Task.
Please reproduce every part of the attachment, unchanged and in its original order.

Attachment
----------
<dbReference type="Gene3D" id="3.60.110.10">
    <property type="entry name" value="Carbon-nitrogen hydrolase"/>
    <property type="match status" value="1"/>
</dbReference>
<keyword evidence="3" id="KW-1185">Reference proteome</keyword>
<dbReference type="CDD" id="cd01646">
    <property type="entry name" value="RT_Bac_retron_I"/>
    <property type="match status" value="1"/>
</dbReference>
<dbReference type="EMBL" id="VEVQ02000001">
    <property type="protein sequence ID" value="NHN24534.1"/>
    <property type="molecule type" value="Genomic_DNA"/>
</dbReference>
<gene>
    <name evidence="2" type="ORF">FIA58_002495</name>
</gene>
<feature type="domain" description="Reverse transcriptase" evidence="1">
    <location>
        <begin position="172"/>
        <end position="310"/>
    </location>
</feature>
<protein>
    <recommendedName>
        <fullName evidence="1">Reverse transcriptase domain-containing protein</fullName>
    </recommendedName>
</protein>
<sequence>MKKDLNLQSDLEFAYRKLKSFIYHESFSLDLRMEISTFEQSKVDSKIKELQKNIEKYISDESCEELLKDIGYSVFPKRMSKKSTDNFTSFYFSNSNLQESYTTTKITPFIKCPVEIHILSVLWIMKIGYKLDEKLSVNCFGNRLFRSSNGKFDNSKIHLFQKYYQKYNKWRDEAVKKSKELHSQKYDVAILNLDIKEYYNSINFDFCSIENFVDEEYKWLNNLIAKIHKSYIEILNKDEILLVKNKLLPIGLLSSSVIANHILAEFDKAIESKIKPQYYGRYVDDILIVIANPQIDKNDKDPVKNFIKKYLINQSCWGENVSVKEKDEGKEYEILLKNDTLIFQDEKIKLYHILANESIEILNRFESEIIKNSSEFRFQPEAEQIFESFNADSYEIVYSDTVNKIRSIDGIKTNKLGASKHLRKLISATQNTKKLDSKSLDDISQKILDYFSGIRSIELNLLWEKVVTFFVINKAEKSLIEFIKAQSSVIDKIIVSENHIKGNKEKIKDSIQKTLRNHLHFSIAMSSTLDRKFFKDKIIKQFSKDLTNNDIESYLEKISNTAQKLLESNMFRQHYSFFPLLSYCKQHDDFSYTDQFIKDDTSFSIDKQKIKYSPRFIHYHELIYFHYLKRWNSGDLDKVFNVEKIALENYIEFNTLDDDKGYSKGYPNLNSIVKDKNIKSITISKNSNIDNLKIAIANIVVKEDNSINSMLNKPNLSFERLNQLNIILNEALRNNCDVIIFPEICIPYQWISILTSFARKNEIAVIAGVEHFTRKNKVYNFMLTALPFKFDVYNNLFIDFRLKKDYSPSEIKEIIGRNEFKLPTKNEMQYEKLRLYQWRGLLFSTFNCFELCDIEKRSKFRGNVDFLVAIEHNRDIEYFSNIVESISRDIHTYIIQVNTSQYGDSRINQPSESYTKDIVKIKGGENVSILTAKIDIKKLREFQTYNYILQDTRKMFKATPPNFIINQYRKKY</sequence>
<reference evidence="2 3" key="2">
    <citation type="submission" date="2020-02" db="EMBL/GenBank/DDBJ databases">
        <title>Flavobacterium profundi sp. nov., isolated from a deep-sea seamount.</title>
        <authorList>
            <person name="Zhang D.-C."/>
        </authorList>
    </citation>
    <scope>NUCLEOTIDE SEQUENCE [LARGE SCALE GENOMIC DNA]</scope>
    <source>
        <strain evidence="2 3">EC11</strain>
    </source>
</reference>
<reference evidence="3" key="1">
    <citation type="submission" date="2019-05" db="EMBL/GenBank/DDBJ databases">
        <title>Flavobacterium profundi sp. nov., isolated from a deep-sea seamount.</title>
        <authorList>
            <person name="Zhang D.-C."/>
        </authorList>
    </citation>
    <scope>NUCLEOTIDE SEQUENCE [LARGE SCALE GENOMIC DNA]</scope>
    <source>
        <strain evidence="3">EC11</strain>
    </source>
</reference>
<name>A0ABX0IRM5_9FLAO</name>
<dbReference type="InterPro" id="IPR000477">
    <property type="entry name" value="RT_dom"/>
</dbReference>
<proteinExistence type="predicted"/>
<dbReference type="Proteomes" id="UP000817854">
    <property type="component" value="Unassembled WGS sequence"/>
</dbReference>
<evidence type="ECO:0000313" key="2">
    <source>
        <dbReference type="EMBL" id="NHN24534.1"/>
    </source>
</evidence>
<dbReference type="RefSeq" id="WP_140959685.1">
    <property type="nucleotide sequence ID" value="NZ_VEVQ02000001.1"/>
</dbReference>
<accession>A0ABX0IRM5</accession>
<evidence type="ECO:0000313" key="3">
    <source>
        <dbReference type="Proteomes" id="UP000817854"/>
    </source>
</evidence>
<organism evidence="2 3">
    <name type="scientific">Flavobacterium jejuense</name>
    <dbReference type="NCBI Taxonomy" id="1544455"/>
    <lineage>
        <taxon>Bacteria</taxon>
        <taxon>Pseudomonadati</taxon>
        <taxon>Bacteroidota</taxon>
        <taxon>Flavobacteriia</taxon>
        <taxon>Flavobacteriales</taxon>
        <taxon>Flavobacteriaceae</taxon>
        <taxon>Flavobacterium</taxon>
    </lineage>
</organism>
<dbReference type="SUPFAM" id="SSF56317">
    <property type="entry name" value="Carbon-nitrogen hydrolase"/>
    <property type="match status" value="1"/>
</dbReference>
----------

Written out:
<dbReference type="Gene3D" id="3.60.110.10">
    <property type="entry name" value="Carbon-nitrogen hydrolase"/>
    <property type="match status" value="1"/>
</dbReference>
<keyword evidence="3" id="KW-1185">Reference proteome</keyword>
<dbReference type="CDD" id="cd01646">
    <property type="entry name" value="RT_Bac_retron_I"/>
    <property type="match status" value="1"/>
</dbReference>
<dbReference type="EMBL" id="VEVQ02000001">
    <property type="protein sequence ID" value="NHN24534.1"/>
    <property type="molecule type" value="Genomic_DNA"/>
</dbReference>
<gene>
    <name evidence="2" type="ORF">FIA58_002495</name>
</gene>
<feature type="domain" description="Reverse transcriptase" evidence="1">
    <location>
        <begin position="172"/>
        <end position="310"/>
    </location>
</feature>
<protein>
    <recommendedName>
        <fullName evidence="1">Reverse transcriptase domain-containing protein</fullName>
    </recommendedName>
</protein>
<sequence>MKKDLNLQSDLEFAYRKLKSFIYHESFSLDLRMEISTFEQSKVDSKIKELQKNIEKYISDESCEELLKDIGYSVFPKRMSKKSTDNFTSFYFSNSNLQESYTTTKITPFIKCPVEIHILSVLWIMKIGYKLDEKLSVNCFGNRLFRSSNGKFDNSKIHLFQKYYQKYNKWRDEAVKKSKELHSQKYDVAILNLDIKEYYNSINFDFCSIENFVDEEYKWLNNLIAKIHKSYIEILNKDEILLVKNKLLPIGLLSSSVIANHILAEFDKAIESKIKPQYYGRYVDDILIVIANPQIDKNDKDPVKNFIKKYLINQSCWGENVSVKEKDEGKEYEILLKNDTLIFQDEKIKLYHILANESIEILNRFESEIIKNSSEFRFQPEAEQIFESFNADSYEIVYSDTVNKIRSIDGIKTNKLGASKHLRKLISATQNTKKLDSKSLDDISQKILDYFSGIRSIELNLLWEKVVTFFVINKAEKSLIEFIKAQSSVIDKIIVSENHIKGNKEKIKDSIQKTLRNHLHFSIAMSSTLDRKFFKDKIIKQFSKDLTNNDIESYLEKISNTAQKLLESNMFRQHYSFFPLLSYCKQHDDFSYTDQFIKDDTSFSIDKQKIKYSPRFIHYHELIYFHYLKRWNSGDLDKVFNVEKIALENYIEFNTLDDDKGYSKGYPNLNSIVKDKNIKSITISKNSNIDNLKIAIANIVVKEDNSINSMLNKPNLSFERLNQLNIILNEALRNNCDVIIFPEICIPYQWISILTSFARKNEIAVIAGVEHFTRKNKVYNFMLTALPFKFDVYNNLFIDFRLKKDYSPSEIKEIIGRNEFKLPTKNEMQYEKLRLYQWRGLLFSTFNCFELCDIEKRSKFRGNVDFLVAIEHNRDIEYFSNIVESISRDIHTYIIQVNTSQYGDSRINQPSESYTKDIVKIKGGENVSILTAKIDIKKLREFQTYNYILQDTRKMFKATPPNFIINQYRKKY</sequence>
<reference evidence="2 3" key="2">
    <citation type="submission" date="2020-02" db="EMBL/GenBank/DDBJ databases">
        <title>Flavobacterium profundi sp. nov., isolated from a deep-sea seamount.</title>
        <authorList>
            <person name="Zhang D.-C."/>
        </authorList>
    </citation>
    <scope>NUCLEOTIDE SEQUENCE [LARGE SCALE GENOMIC DNA]</scope>
    <source>
        <strain evidence="2 3">EC11</strain>
    </source>
</reference>
<reference evidence="3" key="1">
    <citation type="submission" date="2019-05" db="EMBL/GenBank/DDBJ databases">
        <title>Flavobacterium profundi sp. nov., isolated from a deep-sea seamount.</title>
        <authorList>
            <person name="Zhang D.-C."/>
        </authorList>
    </citation>
    <scope>NUCLEOTIDE SEQUENCE [LARGE SCALE GENOMIC DNA]</scope>
    <source>
        <strain evidence="3">EC11</strain>
    </source>
</reference>
<name>A0ABX0IRM5_9FLAO</name>
<dbReference type="InterPro" id="IPR000477">
    <property type="entry name" value="RT_dom"/>
</dbReference>
<proteinExistence type="predicted"/>
<dbReference type="Proteomes" id="UP000817854">
    <property type="component" value="Unassembled WGS sequence"/>
</dbReference>
<evidence type="ECO:0000313" key="2">
    <source>
        <dbReference type="EMBL" id="NHN24534.1"/>
    </source>
</evidence>
<dbReference type="RefSeq" id="WP_140959685.1">
    <property type="nucleotide sequence ID" value="NZ_VEVQ02000001.1"/>
</dbReference>
<accession>A0ABX0IRM5</accession>
<evidence type="ECO:0000313" key="3">
    <source>
        <dbReference type="Proteomes" id="UP000817854"/>
    </source>
</evidence>
<organism evidence="2 3">
    <name type="scientific">Flavobacterium jejuense</name>
    <dbReference type="NCBI Taxonomy" id="1544455"/>
    <lineage>
        <taxon>Bacteria</taxon>
        <taxon>Pseudomonadati</taxon>
        <taxon>Bacteroidota</taxon>
        <taxon>Flavobacteriia</taxon>
        <taxon>Flavobacteriales</taxon>
        <taxon>Flavobacteriaceae</taxon>
        <taxon>Flavobacterium</taxon>
    </lineage>
</organism>
<dbReference type="SUPFAM" id="SSF56317">
    <property type="entry name" value="Carbon-nitrogen hydrolase"/>
    <property type="match status" value="1"/>
</dbReference>